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The UK Home Office’s counter-terrorism unit.


Daesh creates large amounts of high-production-value propaganda material. This propaganda is disseminated around the web, and is considered to have helped inspire some of the individuals who committed murderous ‘lone wolf’ attacks over the last couple of years. The UK Home Office has successfully encouraged the large online content platforms to invest in automated detection technology that can spot and remove these videos.

However, the videos remain available on a large number of smaller video hosting platforms, which do not have the artificial intelligence (AI) expertise or the resources necessary to develop their own detection capabilities. Faculty was asked to build a model that can automatically detect Daesh propaganda videos and can be used by smaller platforms, to give them access to the same kinds of AI technology used by the tech giants.


We worked closely with experts in the Home Office to devise a platform-agnostic approach that is difficult for Daesh to ‘game’ its way around. Unlike previous algorithms that relied on a database of detected content, our classifier detects both old and previously unseen propaganda.

Given the vast number of videos that float around the web, the model also needed to deliver an extremely low ‘false positive’ rate, so that the smallest possible number of videos are flagged to human reviewers.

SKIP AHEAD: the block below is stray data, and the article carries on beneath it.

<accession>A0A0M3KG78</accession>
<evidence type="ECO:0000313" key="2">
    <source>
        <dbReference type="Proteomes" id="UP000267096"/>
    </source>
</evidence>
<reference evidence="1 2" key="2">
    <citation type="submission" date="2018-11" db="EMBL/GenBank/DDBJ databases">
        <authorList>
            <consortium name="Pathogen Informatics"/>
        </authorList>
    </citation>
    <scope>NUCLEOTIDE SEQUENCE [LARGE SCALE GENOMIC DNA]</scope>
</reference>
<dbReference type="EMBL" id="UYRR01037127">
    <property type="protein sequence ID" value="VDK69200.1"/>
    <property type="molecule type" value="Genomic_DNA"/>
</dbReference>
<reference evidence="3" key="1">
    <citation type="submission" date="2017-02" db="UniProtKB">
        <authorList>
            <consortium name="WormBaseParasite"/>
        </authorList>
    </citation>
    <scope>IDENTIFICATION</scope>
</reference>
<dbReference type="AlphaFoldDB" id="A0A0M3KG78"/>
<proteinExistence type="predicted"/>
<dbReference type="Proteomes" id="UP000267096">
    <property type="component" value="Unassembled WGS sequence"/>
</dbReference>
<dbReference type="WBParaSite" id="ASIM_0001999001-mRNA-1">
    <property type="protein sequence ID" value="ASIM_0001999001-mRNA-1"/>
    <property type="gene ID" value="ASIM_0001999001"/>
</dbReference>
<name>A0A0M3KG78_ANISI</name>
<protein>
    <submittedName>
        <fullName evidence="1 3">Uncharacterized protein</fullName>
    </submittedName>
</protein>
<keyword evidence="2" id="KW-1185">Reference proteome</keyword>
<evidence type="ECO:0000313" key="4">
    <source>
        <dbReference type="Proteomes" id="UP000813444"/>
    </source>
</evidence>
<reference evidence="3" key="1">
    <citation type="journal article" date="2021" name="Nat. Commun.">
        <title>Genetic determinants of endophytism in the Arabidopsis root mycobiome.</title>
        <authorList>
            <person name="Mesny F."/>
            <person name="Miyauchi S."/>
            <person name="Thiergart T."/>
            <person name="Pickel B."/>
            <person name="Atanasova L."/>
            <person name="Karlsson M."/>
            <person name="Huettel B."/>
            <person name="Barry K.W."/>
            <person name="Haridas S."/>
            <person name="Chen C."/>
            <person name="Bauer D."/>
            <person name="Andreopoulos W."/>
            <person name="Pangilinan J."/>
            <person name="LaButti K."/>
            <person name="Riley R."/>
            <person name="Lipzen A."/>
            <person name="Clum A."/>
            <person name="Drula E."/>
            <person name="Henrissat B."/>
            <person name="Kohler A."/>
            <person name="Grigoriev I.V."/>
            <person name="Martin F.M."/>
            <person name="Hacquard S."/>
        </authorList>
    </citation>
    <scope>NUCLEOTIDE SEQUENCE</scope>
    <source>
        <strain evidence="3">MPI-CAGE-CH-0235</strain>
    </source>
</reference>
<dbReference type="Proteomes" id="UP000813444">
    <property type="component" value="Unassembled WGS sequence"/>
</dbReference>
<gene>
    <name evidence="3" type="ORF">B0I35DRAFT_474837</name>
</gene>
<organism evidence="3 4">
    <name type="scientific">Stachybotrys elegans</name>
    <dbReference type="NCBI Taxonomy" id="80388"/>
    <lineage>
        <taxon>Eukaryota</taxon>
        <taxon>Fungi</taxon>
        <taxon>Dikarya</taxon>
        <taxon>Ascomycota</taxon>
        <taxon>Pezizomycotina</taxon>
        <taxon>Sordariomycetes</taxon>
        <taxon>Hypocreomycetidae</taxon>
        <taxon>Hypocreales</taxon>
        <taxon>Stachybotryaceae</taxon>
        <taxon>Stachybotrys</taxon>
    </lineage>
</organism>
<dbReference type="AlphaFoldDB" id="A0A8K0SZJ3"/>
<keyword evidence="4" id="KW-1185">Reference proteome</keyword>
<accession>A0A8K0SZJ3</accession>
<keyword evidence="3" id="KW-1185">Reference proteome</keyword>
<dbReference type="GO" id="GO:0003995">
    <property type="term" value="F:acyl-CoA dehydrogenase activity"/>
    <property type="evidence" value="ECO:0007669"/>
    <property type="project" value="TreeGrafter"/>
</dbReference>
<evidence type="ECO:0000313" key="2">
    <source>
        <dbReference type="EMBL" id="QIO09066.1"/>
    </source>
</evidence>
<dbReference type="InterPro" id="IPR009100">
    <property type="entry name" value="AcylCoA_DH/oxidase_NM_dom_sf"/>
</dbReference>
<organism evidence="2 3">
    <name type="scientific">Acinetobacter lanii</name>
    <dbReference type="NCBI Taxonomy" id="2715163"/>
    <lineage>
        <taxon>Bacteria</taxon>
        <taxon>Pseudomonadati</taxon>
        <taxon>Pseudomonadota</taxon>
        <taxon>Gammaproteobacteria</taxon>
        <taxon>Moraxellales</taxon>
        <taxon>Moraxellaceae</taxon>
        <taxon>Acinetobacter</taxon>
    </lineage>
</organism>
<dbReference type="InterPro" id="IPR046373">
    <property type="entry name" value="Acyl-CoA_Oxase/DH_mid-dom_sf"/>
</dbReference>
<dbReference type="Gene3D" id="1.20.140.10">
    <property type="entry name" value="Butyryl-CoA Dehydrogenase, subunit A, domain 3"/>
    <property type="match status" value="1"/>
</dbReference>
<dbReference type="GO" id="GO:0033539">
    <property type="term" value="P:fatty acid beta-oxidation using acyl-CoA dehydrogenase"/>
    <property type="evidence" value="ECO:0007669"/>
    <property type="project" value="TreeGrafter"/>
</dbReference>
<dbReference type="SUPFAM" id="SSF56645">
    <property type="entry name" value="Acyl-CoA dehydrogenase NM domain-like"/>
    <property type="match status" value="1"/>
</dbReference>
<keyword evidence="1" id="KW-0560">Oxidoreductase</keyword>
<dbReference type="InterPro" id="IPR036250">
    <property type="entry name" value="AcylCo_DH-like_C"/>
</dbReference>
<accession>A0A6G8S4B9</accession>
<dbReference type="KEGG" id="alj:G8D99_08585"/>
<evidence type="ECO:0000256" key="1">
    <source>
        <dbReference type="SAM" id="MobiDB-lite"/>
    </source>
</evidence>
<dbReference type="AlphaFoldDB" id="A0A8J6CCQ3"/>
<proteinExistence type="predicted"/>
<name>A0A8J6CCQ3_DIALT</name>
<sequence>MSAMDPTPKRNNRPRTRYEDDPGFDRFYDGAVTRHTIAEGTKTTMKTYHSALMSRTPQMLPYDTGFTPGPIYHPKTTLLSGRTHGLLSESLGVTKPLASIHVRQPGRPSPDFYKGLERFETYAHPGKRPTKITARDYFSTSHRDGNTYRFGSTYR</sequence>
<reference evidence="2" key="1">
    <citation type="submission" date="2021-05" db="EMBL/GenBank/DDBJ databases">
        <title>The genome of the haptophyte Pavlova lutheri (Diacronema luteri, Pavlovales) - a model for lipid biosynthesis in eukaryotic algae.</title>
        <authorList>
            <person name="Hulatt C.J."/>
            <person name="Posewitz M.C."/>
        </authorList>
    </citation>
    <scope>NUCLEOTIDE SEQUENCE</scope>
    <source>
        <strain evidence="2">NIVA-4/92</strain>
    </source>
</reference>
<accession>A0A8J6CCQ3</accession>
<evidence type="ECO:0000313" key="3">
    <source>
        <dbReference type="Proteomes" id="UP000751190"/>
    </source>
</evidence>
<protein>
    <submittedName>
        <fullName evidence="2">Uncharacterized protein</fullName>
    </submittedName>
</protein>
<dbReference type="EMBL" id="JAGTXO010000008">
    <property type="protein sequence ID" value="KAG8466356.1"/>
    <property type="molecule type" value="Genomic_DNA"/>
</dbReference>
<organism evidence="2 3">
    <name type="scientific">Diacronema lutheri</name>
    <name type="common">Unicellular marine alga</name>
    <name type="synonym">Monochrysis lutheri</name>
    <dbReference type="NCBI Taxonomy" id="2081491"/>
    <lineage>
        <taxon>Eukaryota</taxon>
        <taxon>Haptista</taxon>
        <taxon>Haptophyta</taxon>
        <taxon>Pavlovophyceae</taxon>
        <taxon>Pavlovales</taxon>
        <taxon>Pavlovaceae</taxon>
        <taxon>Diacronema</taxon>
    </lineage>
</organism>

The classifier can sit in the upload stream of a video platform, preventing Daesh material from ever reaching the platform with minimal disruption to legitimate users.

Based on these design needs, we processed terabytes of video and audio data, and designed an ensemble model that looks for a range of subtle signals contained within videos that can distinguish between terrorist propaganda and all the other videos on the web with extremely high accuracy.


As reported by BBC News, the model can achieve a true negative rate of 99.995% and a true positive rate of 94%. This means that even for a platform that receives five million uploads per day, the model would catch almost all propaganda videos, while flagging only around 250 for review. This is an operationally realistic number that can be dealt with by a single human reviewer.

We are in discussions with several media platforms to help them make use of our tool, removing the vast majority of Daesh content online, with minimal impact on their business.

To find out more about what Faculty can do for you and your organisation, get in touch.